This story is from the experience I had when I went to Germany for a one week academic program at Bremen University about four years ago. I had two roommates in my hotel room and we were all from different regions and different social and religious backgrounds. One was from Romania and the other was from Germany( I prefer not to mention their religions in this story.) For no obvious or known reasons, there was some kind of misunderstanding and mistrust between us during the first two or three nights. We really seemed to be educated and open-minded people and were doing pretty well out of the hotel in the academic program, but didn’t feel comfortable being with each other in the room.
The two guys freaked out when they knew that their roommate (me) was a Muslim coming from Yemen. In my first night at the hotel, they seemed to be very afraid of me and treated me as if I was a terrorist. I don’t really think they could sleep that night. They were asking me some questions about Islam and that if I was religious and pray. I told them I am a Muslim and I pray. One asked me what I think about Jews and Jerusalem issue and the other one asked if I had Christian friends back home. I told them they should not be worried to have a Muslim roommate and explained that Muslims are not terrorists and that Islam, Judaism and Christianity worship the same God and share certain sacred texts and the study of them can be particularly helpful in understanding and identifying shared values. Days one and two were hard for all of us, but the discussions we had in the hotel helped us become good roommates and good friends for ever. We were talking and discussing about our religions, social and political backgrounds and thoughts and exchanging ideas and perspectives on some things and issues that matter to us.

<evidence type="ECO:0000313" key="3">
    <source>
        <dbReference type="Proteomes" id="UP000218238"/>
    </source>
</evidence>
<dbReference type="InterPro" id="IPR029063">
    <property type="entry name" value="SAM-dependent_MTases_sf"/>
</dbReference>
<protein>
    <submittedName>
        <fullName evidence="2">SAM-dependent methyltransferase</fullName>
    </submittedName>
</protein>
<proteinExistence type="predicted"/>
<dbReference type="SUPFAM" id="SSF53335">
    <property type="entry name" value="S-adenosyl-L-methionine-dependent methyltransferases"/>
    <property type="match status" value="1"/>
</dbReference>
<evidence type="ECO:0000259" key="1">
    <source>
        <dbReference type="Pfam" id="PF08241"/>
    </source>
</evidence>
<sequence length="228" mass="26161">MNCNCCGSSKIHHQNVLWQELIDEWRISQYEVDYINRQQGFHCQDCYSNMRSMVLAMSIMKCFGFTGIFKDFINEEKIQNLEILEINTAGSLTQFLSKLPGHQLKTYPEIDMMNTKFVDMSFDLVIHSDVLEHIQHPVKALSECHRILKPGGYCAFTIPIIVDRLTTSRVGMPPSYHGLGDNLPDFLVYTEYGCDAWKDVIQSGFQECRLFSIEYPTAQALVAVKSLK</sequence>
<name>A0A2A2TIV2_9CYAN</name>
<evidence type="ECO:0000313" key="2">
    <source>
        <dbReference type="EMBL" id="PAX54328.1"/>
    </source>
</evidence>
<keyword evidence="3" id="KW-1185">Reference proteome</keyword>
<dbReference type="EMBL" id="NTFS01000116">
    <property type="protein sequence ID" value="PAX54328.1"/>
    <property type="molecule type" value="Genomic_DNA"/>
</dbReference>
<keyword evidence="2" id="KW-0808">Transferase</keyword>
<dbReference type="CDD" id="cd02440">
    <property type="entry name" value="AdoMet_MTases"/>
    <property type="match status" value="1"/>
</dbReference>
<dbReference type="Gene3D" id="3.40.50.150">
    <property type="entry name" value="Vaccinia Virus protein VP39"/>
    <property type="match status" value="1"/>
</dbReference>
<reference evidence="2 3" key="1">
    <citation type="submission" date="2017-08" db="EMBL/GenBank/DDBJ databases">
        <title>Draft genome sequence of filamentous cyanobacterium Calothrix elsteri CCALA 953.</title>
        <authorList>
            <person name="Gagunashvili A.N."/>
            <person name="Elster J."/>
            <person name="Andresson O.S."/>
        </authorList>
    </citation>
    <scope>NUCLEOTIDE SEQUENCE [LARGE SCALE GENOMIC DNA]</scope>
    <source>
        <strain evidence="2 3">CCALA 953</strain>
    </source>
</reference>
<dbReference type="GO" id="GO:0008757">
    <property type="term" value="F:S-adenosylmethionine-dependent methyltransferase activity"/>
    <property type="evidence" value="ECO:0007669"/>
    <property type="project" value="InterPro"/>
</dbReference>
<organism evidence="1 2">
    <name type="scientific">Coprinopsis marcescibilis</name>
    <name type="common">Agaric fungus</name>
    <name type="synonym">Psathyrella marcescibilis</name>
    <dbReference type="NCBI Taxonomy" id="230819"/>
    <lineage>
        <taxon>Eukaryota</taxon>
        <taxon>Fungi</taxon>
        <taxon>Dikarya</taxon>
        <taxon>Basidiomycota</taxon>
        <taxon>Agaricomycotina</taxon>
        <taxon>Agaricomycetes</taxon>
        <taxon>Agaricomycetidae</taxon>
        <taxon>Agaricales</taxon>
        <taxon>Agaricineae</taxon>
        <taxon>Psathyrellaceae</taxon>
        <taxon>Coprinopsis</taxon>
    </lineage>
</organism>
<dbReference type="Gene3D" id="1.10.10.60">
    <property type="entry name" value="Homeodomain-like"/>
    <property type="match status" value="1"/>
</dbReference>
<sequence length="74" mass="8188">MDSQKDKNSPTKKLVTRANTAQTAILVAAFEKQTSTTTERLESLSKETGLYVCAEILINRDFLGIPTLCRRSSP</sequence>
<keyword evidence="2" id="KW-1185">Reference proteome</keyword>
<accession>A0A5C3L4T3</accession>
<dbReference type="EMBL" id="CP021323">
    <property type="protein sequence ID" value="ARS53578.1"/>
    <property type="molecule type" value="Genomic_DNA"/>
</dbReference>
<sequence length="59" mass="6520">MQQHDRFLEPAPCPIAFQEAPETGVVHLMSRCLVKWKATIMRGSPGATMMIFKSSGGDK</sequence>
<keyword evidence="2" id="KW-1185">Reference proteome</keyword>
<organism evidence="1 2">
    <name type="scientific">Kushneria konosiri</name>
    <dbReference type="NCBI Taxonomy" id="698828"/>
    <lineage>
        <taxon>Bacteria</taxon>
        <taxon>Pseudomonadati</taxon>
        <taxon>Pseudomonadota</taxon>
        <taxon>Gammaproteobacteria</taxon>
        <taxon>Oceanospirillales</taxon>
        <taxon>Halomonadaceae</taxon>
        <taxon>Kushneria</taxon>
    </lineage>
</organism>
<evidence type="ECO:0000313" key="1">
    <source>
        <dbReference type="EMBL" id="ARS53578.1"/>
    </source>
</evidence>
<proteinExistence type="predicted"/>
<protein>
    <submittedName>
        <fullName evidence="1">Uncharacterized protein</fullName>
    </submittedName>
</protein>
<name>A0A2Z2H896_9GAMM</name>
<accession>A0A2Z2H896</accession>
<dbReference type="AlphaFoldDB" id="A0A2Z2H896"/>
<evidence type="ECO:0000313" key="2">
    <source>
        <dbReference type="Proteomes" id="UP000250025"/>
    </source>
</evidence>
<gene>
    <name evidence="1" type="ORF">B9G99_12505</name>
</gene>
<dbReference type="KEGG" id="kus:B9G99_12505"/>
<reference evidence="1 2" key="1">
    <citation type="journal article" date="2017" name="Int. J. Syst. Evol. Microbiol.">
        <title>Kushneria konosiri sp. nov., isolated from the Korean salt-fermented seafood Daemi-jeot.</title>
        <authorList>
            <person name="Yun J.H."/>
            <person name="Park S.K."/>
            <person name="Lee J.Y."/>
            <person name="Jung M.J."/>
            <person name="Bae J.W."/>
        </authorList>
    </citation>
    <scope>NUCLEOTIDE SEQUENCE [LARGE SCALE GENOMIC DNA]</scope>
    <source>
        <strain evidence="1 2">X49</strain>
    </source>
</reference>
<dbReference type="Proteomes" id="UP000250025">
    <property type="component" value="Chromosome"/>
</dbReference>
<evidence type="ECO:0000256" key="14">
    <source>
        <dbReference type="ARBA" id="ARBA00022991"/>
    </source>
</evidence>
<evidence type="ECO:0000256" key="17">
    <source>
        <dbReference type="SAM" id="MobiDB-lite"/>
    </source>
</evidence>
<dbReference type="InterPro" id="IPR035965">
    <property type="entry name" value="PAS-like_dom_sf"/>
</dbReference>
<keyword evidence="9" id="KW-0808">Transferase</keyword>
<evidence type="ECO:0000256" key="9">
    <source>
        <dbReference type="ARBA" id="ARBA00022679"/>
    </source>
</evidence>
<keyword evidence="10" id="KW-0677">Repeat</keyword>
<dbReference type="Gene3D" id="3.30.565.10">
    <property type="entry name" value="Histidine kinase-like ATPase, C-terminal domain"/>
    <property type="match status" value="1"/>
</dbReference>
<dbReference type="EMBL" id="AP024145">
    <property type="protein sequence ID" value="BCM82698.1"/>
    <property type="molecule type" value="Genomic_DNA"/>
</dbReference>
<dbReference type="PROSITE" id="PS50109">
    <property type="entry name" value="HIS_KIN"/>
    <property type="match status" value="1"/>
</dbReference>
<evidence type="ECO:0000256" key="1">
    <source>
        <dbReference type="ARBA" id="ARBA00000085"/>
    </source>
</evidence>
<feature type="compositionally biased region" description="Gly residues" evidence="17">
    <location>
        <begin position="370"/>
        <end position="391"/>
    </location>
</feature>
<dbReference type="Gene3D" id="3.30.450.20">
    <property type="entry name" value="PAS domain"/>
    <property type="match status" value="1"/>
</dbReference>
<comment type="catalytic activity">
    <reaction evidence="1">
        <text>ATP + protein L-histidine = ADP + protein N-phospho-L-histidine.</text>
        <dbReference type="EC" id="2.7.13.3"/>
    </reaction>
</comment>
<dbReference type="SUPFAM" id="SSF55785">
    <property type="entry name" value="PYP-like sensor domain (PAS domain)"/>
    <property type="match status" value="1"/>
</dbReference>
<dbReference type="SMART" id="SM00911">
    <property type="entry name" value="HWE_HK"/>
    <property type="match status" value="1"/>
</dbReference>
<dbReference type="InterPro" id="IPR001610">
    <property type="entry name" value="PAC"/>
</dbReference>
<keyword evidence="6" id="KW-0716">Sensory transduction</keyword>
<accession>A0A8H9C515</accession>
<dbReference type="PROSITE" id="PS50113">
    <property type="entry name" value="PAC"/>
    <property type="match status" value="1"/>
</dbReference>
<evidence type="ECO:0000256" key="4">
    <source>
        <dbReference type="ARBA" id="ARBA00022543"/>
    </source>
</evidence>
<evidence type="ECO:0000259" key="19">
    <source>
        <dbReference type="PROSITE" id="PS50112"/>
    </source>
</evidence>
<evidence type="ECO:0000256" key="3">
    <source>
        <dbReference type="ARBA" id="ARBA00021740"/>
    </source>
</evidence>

Personally , I used to think and pretend that I was accepting and very open person to the other religions since I have friends from different countries and backgrounds and have been abroad several times, but I really learnt a lot from this experience.This experience, looking back, was an interfaith dialogue where we had to reach a solution in order to repair the misunderstandings between us.
This is just one example of the important work produced YaLa’s citizen journalists, a program funded by the European Union’s Peacebuilding Initiative in order to enable young leaders from across the Middle East and North Africa to document and share their experiences of the region.